Calm settled over Asian currency markets on Monday as Japan kicked off a week of holidays, giving investors an extra excuse to sit on their hands ahead of a Federal Reserve policy meeting and US jobs numbers.
All eyes are on the Fed to see what they made of the first-quarter gross domestic product report, which showed strong growth of 3.2 percent, but largely for one-off reasons including a surge in inventories.
Core inflation, on the other hand, surprised by slowing sharply, leading speculators to actually narrow the odds on a rate cut this year. Fed fund futures now imply a rate of 2.20 percent by year-end, from 2.41 percent now.
The March reading for core personal consumption expenditures (PCE), the Fed’s favored inflation measure, is due later Monday and there is a risk it might slow to 1.6 percent or even 1.5 percent.
“The single biggest macro issue at the moment concerns Fed policy and whether inflation is soft enough to justify an ‘insurance’ rate cut - or two,” said analysts at JPMorgan.
“Chicago Fed President Charles Evans has implied a sustained core PCE at 1.5 percent would justify “insurance” cuts even with growth staying healthy and investors will be listening very closely to (Fed Chair Jerome) Powell on Wednesday for any hints about his thoughts on this topic.”
It was this risk that saw the dollar fall back on Friday despite the upbeat GDP report. Against a basket of currencies, the dollar was last steady at 98.032, having eased from a near two-year peak of 98.330.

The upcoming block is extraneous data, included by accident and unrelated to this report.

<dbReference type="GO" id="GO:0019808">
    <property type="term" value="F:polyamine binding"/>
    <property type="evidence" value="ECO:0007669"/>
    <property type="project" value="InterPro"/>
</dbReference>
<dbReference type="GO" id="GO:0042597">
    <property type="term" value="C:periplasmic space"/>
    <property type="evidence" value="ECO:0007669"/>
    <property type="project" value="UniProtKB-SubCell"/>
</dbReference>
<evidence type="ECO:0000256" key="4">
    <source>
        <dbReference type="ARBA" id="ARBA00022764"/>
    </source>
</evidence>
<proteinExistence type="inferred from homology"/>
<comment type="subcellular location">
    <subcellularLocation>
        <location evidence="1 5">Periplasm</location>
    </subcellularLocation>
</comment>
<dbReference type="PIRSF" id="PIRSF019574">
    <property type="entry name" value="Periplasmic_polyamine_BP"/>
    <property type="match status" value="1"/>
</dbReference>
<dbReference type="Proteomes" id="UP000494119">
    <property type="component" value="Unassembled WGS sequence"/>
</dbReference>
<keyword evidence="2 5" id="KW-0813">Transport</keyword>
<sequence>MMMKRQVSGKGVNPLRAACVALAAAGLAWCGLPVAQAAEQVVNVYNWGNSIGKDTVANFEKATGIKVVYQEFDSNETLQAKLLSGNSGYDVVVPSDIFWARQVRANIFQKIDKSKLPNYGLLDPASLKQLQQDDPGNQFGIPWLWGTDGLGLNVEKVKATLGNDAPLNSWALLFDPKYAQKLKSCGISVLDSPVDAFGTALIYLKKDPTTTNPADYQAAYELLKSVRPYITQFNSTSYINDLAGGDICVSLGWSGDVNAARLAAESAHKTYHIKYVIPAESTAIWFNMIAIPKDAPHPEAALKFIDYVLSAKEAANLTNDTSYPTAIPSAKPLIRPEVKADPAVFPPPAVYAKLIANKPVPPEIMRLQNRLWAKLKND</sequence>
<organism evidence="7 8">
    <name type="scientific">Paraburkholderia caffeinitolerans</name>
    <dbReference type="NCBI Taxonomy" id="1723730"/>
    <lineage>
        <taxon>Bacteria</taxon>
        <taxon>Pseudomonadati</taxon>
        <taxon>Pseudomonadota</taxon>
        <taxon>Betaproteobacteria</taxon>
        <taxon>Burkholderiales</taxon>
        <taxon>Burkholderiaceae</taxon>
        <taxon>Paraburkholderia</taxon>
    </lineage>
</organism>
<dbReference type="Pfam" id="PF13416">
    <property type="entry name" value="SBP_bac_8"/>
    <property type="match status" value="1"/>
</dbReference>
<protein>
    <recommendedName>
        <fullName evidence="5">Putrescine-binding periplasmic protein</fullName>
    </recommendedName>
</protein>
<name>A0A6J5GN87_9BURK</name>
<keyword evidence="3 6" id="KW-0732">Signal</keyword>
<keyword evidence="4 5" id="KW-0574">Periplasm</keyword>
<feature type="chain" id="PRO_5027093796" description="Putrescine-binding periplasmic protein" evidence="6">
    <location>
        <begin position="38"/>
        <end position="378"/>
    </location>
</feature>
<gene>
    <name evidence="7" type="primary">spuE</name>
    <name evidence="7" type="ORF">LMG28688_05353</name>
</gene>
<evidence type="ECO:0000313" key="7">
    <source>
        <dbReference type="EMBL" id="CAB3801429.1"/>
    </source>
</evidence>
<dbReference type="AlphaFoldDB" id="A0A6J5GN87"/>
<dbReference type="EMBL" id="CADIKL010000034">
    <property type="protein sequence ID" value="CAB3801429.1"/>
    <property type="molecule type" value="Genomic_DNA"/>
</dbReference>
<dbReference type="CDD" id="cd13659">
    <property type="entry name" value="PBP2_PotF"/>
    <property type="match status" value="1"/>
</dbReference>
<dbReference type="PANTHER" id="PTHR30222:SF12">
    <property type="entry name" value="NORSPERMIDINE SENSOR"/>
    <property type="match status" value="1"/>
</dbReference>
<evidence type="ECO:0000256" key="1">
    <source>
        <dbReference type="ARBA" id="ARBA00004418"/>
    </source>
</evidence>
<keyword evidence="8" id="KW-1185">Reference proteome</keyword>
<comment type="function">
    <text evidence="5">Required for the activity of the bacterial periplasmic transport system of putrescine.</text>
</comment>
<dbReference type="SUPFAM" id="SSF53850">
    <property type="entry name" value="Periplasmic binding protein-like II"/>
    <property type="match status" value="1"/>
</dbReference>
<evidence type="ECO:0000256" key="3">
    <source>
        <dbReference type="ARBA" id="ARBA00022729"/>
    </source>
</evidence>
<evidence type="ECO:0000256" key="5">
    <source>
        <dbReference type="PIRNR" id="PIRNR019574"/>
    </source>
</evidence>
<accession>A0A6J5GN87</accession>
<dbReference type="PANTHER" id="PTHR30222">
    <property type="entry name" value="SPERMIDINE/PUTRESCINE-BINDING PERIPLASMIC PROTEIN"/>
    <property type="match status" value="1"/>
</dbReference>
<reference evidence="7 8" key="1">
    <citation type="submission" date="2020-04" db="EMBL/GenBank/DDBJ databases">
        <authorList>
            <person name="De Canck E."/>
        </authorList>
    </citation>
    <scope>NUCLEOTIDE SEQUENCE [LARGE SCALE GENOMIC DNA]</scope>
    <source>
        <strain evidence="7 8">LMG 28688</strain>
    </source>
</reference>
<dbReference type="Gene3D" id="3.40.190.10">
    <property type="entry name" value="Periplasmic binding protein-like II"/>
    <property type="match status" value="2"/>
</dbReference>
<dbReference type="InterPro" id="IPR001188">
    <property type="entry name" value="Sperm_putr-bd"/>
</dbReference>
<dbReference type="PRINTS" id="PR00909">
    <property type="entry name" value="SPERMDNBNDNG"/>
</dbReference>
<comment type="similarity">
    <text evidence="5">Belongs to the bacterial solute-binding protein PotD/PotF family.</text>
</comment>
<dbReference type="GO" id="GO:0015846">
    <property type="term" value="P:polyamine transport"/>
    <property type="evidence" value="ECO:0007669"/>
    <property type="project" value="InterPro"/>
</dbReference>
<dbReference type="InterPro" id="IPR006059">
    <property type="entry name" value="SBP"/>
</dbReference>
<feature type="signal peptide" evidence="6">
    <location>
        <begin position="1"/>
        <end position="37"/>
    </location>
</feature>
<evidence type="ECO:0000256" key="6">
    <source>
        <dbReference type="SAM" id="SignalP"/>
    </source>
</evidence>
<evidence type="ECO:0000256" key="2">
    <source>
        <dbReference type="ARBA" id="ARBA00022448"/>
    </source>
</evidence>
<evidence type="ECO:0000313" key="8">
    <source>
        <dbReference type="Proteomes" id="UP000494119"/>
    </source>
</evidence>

Yet the dollar is hardly alone given pretty much every other major central bank has also turned dovish in recent months, keeping their currencies subdued.
The Canadian dollar and Swedish crown, for instance, both took hits last week when their central banks put a halt on future rate hikes.
The European Central Bank is under pressure to keep its stimulus in place, if not to do a new rounds, while markets are pricing in rate cuts for Australia and New Zealand following weak inflation readings.
The Bank of Japan last week pledged to keep its policy super easy for at least another year, an effort to dispel talk it was wavering in its commitment.
While the yen gained at the end of last week, that was mainly because speculators chose to cut short positions ahead of this week’s extended Japanese holiday.
Some fear the lack of liquidity could lead to a re-run of the flash crash from January when the yen made massive gains in a matter of minutes as bears were stopped out.
On Monday, the dollar was idling at 111.59 yen, having briefly touched its highest this year last week around 112.39. Chart support comes in at 111.37 and 110.83.
The euro was likewise almost unchanged at $1.1149, not far from a near two-year trough of $1.1110.
A swatch of manufacturing surveys from Europe and China are due later this week, along with the first reading on EU GDP. The US payrolls report on Friday is forecast to show an increase of 180,000 in April, with unemployment at 3.8 percent.Chinese markets are also closed from Wednesday to Friday, which is expected to drain liquidity even more in Asia.